Between Salobreña and Motril there is the CN-323, a road which leads to Granada.The road climbs between slopes coved with almond and fruit trees and passes through lovely scenery.

There is the turn off for Lanjaron, the point of departure of the itinerary through the Upper Alpujarra, which will be described later on. From this point onward the excursion takes place at the foot of the Sierra Nevada.

A walk includes the added attraction of the magnificent background consisting of the Sierra Nevada and El Albaicin as well as the Christian part of Granada city. Inside La Alhambra there is a Parador, which occupies a convent standing on the site of an Arab palace.

La Carrera del Darro, a boulevard on the Darro, one of the two Granada rivers, lies between the towers of La Alhambra and El Albaicin. The aristocratic western façades along the river on this side are the boundary of this lovely area, which is almost a proclamation of urban Muslim architecture. Small, winding streets climb the slope of El Albaicin between whitewashed houses, cypresses and palm-trees. The panorama once again fully justifies the pleasant walk.

On a walk through the centre the traveller discovers areas exclusive to Granada city: La Alcaiceria, which is a maze of little, narrow streets like passageways, Bilbarrambla Square, El Corral del Carbon and other places of similar attraction.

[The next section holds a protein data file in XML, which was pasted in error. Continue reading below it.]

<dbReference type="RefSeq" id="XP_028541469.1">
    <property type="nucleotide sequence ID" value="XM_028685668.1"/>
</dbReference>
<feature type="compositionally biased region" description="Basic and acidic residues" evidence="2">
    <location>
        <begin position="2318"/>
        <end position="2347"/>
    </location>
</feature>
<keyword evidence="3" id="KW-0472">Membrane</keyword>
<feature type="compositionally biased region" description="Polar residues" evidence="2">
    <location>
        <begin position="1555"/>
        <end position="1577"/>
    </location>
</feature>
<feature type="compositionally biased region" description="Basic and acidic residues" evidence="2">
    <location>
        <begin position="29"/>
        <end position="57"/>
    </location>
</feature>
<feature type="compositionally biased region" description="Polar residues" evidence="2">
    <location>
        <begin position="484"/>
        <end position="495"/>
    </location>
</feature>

Outside there is yet another place of interest: El Sacromonte, an area where gypsies have their cave dwellings, some of which are used as restaurants and for flamenco shows today.

A local road climbs rapidly to a height of 2,500m in the Sierra Nevada. The skiing resort, the Parador and other facilities have turned these parts into a crowded place.

The same road continues to climb almost as far as the Veleta, a 3,398m peak, in the vicinity of the Mulhacen (46km from Granada), which is the highest peak (3,482m) in the Iberian peninsula. The view from there covers the whole southern slope of the sierra and the region of Las Alpujarras. There is a forest track between the Mulhacen and the village of Capileira, but it is suggested that the traveller take a much longer, though much safer, route, by which he gets to know the most fascinating parts of Las Alpujarras, a region which treats its Moorish inheritance with the utmost care.